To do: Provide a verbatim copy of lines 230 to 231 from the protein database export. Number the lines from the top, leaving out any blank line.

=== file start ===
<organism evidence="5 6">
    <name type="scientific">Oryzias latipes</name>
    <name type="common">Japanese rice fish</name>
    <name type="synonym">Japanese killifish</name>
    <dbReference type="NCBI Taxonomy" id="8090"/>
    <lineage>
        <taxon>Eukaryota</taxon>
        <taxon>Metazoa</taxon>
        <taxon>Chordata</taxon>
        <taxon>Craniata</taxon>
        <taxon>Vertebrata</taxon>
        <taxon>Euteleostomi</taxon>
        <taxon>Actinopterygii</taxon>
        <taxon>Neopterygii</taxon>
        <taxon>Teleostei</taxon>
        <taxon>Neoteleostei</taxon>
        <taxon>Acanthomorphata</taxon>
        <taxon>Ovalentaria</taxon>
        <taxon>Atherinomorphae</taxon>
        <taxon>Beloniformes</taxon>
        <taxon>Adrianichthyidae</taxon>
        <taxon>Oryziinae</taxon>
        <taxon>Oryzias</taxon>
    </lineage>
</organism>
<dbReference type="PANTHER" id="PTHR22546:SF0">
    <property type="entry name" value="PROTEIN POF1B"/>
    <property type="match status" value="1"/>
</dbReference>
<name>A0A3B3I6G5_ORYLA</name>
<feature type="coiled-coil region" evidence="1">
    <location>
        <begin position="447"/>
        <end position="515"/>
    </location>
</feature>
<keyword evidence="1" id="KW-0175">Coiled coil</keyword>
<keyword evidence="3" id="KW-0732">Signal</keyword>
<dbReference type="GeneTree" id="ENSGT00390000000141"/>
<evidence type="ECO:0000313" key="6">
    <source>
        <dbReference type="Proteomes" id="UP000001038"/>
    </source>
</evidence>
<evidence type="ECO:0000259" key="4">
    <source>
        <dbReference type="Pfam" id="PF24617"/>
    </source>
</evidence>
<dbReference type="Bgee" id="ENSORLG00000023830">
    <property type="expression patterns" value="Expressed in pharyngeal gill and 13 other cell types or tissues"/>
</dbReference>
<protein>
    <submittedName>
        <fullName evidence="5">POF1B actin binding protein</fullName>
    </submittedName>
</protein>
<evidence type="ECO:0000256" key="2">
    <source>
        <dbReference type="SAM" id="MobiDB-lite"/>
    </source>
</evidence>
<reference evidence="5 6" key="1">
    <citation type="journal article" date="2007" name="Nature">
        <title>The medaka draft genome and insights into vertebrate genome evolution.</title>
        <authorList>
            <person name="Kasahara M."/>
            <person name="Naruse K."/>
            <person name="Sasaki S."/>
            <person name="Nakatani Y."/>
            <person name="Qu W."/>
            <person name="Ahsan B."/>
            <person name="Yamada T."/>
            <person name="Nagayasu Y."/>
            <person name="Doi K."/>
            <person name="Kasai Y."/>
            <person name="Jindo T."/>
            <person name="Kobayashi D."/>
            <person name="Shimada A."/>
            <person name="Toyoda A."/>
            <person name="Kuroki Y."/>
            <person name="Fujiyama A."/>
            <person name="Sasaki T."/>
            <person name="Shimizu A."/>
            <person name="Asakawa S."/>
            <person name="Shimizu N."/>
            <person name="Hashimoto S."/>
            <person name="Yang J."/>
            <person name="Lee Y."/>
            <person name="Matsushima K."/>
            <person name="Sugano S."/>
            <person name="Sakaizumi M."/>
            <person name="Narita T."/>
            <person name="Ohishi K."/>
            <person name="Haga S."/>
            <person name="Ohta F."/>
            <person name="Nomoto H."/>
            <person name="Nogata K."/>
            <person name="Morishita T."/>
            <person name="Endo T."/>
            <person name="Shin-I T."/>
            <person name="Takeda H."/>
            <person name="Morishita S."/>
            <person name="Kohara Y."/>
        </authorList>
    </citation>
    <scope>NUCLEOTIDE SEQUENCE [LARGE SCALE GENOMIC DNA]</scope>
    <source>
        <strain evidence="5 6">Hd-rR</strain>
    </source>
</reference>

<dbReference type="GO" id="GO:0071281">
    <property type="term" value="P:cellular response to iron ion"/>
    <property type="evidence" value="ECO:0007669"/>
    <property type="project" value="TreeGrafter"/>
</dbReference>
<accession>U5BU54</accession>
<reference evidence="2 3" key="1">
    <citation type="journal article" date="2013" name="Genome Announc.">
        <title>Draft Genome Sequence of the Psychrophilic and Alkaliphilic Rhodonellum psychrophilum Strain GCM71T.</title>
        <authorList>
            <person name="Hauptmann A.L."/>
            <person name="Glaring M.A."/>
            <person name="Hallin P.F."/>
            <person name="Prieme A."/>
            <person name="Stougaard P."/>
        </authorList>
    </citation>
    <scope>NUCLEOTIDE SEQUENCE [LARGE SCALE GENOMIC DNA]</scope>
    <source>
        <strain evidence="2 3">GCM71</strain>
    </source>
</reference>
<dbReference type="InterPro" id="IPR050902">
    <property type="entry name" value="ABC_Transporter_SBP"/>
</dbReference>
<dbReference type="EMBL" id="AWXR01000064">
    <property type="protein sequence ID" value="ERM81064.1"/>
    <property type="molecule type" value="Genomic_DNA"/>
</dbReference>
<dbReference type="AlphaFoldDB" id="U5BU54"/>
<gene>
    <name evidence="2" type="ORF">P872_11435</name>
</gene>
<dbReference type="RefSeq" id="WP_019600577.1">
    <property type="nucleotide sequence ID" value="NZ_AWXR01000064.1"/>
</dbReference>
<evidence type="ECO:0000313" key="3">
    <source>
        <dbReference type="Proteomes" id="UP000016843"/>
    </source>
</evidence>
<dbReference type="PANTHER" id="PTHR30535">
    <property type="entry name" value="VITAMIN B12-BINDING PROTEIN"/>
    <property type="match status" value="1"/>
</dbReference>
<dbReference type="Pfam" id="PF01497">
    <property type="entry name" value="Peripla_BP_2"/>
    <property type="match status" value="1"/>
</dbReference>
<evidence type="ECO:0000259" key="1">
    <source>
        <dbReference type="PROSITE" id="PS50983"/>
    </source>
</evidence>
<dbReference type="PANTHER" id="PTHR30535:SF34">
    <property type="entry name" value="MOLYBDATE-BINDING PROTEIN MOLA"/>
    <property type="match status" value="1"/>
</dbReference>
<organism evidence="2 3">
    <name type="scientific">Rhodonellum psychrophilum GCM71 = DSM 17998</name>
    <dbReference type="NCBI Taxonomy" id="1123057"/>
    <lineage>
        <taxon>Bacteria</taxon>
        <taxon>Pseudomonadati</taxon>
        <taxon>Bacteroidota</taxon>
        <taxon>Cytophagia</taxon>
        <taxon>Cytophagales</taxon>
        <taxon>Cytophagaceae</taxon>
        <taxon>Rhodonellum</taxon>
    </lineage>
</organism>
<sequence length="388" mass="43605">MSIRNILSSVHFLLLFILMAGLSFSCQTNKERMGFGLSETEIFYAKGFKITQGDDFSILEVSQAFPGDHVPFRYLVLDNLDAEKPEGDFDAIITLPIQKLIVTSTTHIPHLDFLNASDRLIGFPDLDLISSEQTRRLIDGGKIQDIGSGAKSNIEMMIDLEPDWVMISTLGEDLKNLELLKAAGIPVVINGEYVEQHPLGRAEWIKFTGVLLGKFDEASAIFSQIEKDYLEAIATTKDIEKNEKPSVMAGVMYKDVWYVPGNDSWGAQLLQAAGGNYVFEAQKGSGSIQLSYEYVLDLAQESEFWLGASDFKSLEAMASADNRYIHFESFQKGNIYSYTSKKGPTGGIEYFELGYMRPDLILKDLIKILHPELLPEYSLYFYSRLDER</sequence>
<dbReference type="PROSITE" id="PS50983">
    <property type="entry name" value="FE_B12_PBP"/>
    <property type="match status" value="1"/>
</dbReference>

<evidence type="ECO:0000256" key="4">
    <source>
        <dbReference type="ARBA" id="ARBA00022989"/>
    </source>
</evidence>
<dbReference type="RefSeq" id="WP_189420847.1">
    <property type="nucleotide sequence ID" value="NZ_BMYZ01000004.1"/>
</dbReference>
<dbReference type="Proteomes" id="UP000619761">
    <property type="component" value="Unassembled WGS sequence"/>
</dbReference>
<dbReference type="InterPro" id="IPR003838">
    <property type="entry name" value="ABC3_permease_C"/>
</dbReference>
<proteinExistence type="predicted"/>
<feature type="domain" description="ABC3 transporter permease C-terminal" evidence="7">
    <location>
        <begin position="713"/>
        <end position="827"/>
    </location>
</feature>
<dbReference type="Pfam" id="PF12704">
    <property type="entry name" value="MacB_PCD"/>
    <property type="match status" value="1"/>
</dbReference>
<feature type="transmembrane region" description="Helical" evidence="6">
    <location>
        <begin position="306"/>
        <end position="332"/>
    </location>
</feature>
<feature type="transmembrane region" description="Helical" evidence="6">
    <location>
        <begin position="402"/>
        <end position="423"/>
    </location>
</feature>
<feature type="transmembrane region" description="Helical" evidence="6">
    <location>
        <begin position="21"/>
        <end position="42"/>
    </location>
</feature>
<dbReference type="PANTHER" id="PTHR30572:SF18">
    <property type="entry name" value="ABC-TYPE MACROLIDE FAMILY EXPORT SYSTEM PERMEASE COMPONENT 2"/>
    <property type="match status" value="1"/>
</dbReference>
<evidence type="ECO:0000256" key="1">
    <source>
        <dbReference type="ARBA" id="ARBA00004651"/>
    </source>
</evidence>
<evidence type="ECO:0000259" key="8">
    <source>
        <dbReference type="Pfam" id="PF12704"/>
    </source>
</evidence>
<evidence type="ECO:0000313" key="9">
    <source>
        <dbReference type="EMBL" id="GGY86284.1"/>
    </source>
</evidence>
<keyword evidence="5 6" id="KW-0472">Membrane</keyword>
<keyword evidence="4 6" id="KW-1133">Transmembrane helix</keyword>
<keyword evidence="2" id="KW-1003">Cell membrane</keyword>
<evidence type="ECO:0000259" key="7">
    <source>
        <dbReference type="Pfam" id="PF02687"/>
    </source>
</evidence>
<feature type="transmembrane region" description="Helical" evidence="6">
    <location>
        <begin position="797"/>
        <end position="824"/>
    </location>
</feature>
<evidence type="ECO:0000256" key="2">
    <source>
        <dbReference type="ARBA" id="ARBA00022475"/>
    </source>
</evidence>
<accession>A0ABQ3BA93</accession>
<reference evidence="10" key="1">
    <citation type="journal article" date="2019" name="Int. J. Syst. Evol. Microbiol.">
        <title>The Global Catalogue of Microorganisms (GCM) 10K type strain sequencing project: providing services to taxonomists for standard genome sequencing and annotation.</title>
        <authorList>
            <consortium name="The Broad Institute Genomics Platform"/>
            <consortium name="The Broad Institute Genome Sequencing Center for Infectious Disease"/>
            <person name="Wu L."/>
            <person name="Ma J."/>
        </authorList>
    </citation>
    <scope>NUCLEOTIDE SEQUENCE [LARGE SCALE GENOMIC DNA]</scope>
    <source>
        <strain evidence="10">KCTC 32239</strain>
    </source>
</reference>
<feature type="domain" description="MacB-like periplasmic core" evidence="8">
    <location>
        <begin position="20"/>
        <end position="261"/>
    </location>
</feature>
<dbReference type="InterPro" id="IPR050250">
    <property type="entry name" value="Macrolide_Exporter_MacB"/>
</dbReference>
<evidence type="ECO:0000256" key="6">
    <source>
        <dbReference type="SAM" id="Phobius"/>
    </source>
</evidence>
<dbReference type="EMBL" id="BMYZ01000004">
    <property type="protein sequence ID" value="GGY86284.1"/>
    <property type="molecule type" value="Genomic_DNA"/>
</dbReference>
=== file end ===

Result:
</feature>
<dbReference type="PANTHER" id="PTHR30572:SF18">